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George Robert Aberigh-Mackay
This eBook from the Gutenberg Project consists of approximately 123 pages of information about Twenty-One Days in India; and, the Teapot Series.

But I anticipate conclusions.  We must go back to the dinner-party and to Mr. Cyper Redalf, who has been restored to consciousness, and who still is the object of general sympathy; for it is not until the disturbance in the distinguished foreigner’s nerve aura has amounted to a psychic cyclone that the company perceive his interesting condition, and begin to look for a manifestation.  The hopes of some fondly turn to raps, others desire the pressure of a spirit hand, or the ringing of a bell, or the levitation of furniture, or the sound of a spirit voice, the music of an immaterial larynx.  Dinner is soon forgotten; the thing has become a seance, hands are joined, the lights are instinctively lowered, and the whole company, following an irresistible impulse, march round and round the room, and then out into the darkness after the soul-stirred foreigner, after the foreigner of distinction.  Is it unconscious cerebration that leads them to the potato-plot, or is it the irresistible influence of some Supreme Power, something more occult and more interesting than God, that compels them to fall on their knees, and grub with their hands in the recently manured potato-bed?  I must leave this question unanswered, as a sufficiently occult explanation does not occur to me:  but suffice it to say that this search after truth, this burrowing in the gross earth for some spiritual sign, appears to me a spectacle at once inspiring and touching.  It seems to me that human life has seldom had anything more beautiful and more ennobling to show than these postmaster-generals, boards of revenue, able editors, and foreigners of distinction asking Truth, the Everlasting Verity, for a sign and then searching for it in a potato-field.  In this glorious quest every circumstance demands our respectful attention.  They search on their hands and knees in the attitude of passionate prayer; they search in the dark; they seize the dumb earth with delirious fingers; they knock their heads against one another and against the dull, hard trunks of trees.  Still they search:  they wrestle with the Earth:  she must yield up her secrets.  Nor will Earth deny to them the desired boon.  Theirs is the true spirit of devout inquiry, and they are persons of consideration in evening-dress.  Nature will unveil her charms.  Earth with the groans of an infinite pain, a boundless travail, yields up the gingham umbrella.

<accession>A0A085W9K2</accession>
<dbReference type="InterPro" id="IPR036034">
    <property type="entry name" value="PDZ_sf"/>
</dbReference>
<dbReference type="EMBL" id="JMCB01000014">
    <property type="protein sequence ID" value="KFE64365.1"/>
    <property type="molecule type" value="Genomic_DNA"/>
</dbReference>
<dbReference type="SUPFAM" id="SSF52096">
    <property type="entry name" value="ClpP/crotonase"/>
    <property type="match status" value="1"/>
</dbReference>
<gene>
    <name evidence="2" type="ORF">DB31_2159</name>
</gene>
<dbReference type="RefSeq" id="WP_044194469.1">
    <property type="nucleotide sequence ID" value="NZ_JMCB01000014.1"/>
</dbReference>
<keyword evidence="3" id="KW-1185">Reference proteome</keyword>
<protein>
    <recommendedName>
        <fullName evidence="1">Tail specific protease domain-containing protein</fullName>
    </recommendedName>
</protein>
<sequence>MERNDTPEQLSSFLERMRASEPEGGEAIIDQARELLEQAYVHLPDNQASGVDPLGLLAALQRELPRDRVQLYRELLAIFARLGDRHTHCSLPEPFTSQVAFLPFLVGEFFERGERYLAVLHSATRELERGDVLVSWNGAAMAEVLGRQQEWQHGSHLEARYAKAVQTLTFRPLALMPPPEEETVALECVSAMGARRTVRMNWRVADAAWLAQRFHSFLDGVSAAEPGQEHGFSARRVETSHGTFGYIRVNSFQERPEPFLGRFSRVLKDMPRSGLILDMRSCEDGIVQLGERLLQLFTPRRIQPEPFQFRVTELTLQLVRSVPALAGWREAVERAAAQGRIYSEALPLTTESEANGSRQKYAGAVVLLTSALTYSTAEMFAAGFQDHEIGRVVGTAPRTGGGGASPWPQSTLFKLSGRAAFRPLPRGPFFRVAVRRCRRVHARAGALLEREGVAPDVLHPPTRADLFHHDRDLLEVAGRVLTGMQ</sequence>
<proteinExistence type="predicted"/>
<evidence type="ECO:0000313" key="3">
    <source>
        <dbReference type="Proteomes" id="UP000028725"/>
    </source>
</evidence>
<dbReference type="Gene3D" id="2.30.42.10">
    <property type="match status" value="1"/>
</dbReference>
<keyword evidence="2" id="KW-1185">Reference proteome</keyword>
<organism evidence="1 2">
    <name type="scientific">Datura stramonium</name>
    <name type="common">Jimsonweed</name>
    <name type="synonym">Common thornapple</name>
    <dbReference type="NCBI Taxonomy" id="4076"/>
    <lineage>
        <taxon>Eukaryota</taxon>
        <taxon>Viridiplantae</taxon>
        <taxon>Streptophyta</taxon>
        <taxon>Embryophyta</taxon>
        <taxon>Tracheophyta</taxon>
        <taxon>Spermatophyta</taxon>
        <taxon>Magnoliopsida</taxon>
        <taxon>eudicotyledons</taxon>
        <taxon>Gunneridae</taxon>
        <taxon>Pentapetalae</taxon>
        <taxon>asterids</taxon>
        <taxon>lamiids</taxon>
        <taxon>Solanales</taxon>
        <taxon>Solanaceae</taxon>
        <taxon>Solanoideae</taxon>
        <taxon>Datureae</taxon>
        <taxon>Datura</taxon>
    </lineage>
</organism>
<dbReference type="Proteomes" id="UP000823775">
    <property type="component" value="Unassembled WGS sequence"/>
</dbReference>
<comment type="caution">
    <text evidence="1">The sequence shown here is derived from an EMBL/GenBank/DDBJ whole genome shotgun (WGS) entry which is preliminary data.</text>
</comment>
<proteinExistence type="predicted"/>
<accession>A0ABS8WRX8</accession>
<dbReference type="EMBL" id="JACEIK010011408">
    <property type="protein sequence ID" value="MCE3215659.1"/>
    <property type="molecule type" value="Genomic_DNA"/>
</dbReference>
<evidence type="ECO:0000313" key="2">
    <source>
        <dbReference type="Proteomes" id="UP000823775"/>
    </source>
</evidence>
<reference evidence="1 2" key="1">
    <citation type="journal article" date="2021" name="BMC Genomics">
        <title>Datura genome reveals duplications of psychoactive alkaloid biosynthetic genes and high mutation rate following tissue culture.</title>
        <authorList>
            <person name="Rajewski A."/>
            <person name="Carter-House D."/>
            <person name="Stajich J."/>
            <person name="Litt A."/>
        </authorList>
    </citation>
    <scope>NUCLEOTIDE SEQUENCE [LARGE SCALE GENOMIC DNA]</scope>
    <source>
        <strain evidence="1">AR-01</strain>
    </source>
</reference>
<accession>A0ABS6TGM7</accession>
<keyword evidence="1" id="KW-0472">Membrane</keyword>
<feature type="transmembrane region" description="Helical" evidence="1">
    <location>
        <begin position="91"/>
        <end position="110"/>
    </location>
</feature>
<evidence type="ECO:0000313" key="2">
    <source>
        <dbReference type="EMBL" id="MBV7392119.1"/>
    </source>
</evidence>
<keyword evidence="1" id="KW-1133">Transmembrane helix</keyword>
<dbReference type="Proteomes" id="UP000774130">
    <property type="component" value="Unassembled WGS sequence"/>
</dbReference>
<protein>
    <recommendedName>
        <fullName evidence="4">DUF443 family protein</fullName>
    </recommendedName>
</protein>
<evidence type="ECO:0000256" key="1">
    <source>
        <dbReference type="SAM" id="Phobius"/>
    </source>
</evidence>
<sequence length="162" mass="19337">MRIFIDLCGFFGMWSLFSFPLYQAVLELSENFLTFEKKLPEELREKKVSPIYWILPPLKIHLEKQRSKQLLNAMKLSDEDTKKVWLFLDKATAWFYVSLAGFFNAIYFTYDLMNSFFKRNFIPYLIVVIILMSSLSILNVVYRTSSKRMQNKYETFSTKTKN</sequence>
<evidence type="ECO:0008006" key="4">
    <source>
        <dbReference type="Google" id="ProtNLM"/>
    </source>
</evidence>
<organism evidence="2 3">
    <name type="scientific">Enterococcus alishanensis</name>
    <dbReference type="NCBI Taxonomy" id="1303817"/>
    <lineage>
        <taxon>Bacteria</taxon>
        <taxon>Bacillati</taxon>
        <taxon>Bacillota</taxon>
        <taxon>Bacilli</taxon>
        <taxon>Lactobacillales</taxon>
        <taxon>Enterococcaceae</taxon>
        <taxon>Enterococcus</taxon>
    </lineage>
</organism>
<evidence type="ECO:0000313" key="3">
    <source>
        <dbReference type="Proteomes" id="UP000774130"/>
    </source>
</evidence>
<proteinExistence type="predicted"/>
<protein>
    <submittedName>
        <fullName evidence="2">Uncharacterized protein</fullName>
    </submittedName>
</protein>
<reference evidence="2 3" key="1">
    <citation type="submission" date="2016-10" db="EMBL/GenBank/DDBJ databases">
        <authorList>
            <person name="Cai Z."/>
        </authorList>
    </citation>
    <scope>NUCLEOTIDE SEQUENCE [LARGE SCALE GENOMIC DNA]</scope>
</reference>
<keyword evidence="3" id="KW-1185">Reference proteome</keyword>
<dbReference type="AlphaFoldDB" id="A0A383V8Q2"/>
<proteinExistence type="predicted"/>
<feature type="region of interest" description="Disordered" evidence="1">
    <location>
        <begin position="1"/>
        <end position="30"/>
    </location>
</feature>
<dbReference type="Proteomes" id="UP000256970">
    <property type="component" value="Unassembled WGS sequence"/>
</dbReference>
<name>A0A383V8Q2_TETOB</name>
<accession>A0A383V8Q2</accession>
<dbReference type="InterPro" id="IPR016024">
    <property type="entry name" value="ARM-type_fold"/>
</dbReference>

We will not intrude upon their immediate rapture as they carry their treasure away with loving hands; but it is necessary to note the means taken to prove, for the satisfaction only of a foolish and unbelieving world, the supernatural nature of the phenomenon.  The umbrella is examined under severe test conditions:  it is weighed in a vacuum, and placed under the spectroscope.  It is found to be porous and a conductor of heat; but it is not soluble in water, though it boils at 500 deg.  Fahr.  To demonstrate the absence of trickery or collusion everyone turns up his sleeves and empties his waistcoat pockets.  There is no room for sleight of hand in presence of this searching scientific investigation.  The umbrella is certainly not a supposititious animal; yet it is the umbrella of Mr. Cyper Redalf’s boyhood.  No one can doubt this who sees him clasp it in a fond embrace, who sees him shed burning tears on its voluminous folds.—­THE ORPHAN.

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